This is the 6th or 7th William Faulkner book I've read over the years and they are consistent in a couple of ways: they are about the Old South, and they are worth the read if you can hang in. At his best, Faulkner is like poetry, but often also like a puzzle with one or two pieces missing. His stories usually start in the middle and then jump around time-wise; you are not always sure of whom he is talking about. Also, his existential view is a bit depressing: this is all there is, and there might be a god, but one who is really of no particular use. His sentences are run-on, poorly punctuated, convoluted, and sometimes a page or two long. BUT, if you can wade through all that, the stories are haunting or humorous but never boring. `Go Down Moses' generally gives personal highlights (or lowlights) of the 200-year history of a family that had both black and white branches descended from the same man. Faulkner has unusually keen insight into the racial tension that has plagued our country from even before the beginning, and it shows in his writings.
Faulkner is after all a Pulitzer Prize winner (twice) and even a Nobel Prize winner, and well worth the read - - if you can hang in. At least that is my take on it.
Like all of Faulkner's works the language, structure, narrative....well everything can be confusing at times and it takes an extra effort to decipher it all. Go Down, Moses is particularly difficult because you have to navigate through seven interconnected stories involving one incredibly diverse, multi-generational family.
It is completely worth it the effort, however, because once it all comes together, it is simply one of the greatest American works ever written. I read this novel for an Literature of the American South course at University and this gives you a much more personal history of the reconstruction of the South than any textbook. At times hauntingly beautiful, at other times wonderfully transcendent, it is a magnificent and enthralling masterpiece.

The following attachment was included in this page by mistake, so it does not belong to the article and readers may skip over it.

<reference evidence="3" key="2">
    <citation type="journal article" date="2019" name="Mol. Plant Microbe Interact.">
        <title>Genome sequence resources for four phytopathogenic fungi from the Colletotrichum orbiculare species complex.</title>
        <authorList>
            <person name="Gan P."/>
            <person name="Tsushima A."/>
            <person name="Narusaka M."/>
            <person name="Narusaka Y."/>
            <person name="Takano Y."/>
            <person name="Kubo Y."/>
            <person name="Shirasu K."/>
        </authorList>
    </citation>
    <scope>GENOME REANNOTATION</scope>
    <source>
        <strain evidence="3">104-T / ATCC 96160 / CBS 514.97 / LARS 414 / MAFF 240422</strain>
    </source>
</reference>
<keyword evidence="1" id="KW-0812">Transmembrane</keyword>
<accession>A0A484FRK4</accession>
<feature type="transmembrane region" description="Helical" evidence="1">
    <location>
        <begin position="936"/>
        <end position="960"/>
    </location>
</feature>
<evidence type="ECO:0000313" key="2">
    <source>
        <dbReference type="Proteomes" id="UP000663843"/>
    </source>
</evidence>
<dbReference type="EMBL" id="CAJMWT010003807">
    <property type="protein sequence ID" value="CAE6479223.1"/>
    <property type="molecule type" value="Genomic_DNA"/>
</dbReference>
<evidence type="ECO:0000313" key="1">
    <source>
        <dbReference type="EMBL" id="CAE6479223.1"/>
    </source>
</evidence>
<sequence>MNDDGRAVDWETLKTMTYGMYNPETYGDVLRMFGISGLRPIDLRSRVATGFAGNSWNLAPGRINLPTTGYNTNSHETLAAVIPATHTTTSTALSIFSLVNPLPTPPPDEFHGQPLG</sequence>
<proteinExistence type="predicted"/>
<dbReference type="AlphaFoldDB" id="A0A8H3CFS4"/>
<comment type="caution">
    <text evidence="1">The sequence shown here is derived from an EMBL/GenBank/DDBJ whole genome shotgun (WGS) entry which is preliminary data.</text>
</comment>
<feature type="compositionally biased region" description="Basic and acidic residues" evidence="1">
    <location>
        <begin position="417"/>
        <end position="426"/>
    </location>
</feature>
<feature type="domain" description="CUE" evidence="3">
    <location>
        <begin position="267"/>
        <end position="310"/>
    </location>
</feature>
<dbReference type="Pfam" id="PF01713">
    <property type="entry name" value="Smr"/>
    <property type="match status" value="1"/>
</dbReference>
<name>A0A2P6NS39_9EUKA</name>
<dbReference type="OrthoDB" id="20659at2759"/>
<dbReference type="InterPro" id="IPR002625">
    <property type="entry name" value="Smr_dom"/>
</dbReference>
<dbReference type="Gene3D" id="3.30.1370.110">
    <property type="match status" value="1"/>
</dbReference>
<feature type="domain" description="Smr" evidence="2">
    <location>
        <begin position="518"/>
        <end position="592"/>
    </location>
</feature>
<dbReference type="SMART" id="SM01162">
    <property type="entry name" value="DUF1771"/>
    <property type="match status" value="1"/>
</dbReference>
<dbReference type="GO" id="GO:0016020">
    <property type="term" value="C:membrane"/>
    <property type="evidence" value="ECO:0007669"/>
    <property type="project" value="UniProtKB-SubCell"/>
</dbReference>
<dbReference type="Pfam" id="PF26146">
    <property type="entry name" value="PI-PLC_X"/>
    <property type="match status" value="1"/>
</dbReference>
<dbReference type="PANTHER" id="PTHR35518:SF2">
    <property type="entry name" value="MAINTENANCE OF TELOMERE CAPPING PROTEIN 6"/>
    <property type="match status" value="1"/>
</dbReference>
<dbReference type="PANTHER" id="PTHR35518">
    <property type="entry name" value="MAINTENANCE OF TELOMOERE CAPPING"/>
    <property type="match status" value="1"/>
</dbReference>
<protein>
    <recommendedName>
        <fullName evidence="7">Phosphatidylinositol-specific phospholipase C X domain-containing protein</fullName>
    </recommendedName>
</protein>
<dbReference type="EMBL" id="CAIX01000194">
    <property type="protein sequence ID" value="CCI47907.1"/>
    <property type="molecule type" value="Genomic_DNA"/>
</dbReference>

I had to read this for school, and promptly gave it to an underclassman after finishing it. Not my literary taste, I suppose.
The pages are too tight, but the stories are great!
I read this book for a class, but I really loved its message and overall themes. Respect of the environment is a very important thing to learn and I'm sure it's hard to teach so putting it in a very livable context (the story of a southern family) is a nice way to consider it. Faulkner can be a bit wordy and hard to decipher on occasion, but I really enjoyed the book as a whole.
If you think Faulkner is one of the great modernists, as I do - you will agree that this is an incredible novel. Faulkner's south in this novel, is a universal story of modern man's struggle with authority, with his history, with the radical changes that the modern world has brought. Most of these changes are for the good, some not - but in all cases, man's struggle to keep up with the change is both heroic and tragic.
As a long-time teacher of Faulkner, I bought this for a friend. Mainly because Faulkner wrote so many highly-regarded novels, _Go Down, Moses_ has suffered neglect, except for the superb "The Bear." Faulkner claimed this book is a novel, and I agree. For example, "The Bear" poses great difficulty for the reader to the point of giving up on it unless "stories" preceding it have been read. "The Fire and the Hearth" is almost a short novel, which can stand alone, but the reader would miss the richness of the work without the context of all the pieces. GDM is a saga about two important elements of southern fiction--race and relationships.
This is one of my favourite books, the Harper Perennial kindle edition was full of errors, not merely annoying typographical blunders but, in one case, half a dozen missing lines. The text was irritating to read and spoiled the experience of the book for me. I would never order a Harper Perennial kindle edition of any text again, even though they appear to have the rest of Faulkner.